Nicotine is the primary addictive component of tobacco products and its complex stimulus effects are readily discriminated by humans and non-human animals. Previous preclinical research investigating directly the nature of the nicotine stimulus has been limited to male rodents. The current study began to address this significant gap in the literature by training female and male rats to discriminate 0.4 mg/kg nicotine from saline in the discriminated goal-tracking task. In this task, access to sucrose was intermittently available on nicotine session. On saline session, intermixed with nicotine sessions on separate days, sucrose was not available. Both sexes acquired the discrimination as evidenced by increased head entries into the sucrose receptacle (goal-tracking) evoked by nicotine. The nicotine generalization curves were also similar between females and males. The pharmacological profile of the nicotine stimulus was assessed using substitution and targeted combination tests with the following compounds: sazetidine-A, PHA-543613, PNU-120596, bupropion, nornicotine, and cytisine. For both sexes, nornicotine fully substituted for the nicotine stimulus, whereas sazetidine-A, bupropion, and cytisine produced partial substitution. Female and male rats also responded similarly in interaction tests where a combination of 1 mg/kg of sazetidine-A plus nicotine or nornicotine shifted the nicotine dose-effect curve to the left; however, combinations of sazetidine-A plus bupropion or cytisine failed to produce this effect. These findings begin to fill a significant gap in our understanding of sex differences with respect to the nicotine stimulus and response to therapeutically interesting combinations using a model that includes both sexes.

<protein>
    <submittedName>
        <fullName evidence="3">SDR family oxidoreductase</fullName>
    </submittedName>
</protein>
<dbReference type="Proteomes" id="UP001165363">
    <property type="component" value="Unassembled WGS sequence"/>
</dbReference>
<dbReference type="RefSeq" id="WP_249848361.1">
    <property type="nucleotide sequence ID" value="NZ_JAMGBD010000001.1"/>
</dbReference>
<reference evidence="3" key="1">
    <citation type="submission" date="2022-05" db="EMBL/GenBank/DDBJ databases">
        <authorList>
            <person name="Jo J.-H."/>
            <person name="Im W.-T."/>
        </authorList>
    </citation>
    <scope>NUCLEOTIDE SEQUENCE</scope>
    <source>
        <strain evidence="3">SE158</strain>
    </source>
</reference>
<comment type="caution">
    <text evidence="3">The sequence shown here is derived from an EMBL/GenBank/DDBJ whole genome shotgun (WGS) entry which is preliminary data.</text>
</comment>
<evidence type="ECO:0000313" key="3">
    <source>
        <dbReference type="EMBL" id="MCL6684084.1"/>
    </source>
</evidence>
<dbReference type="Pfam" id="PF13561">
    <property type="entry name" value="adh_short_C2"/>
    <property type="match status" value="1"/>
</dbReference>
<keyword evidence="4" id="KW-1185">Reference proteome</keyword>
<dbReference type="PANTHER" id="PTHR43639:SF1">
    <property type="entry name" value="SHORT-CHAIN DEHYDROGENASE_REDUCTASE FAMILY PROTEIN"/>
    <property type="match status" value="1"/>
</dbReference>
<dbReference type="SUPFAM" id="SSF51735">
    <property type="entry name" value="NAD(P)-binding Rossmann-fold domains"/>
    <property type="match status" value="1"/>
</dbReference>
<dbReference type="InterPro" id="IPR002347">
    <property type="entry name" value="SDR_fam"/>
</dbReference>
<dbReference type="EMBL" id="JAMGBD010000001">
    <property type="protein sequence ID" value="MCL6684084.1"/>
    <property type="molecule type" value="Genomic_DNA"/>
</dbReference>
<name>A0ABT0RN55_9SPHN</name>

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Published in Neuropharmacology, v. 113, part A, p. 354-366.

© 2016 Elsevier Ltd. All rights reserved.

This manuscript version is made available under the CC‐BY‐NC‐ND 4.0 license https://creativecommons.org/licenses/by-nc-nd/4.0/.

The document available for download is the author's post-peer-review final draft of the article.

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This work was in part supported by NIH research grant DA018114 and DA034389.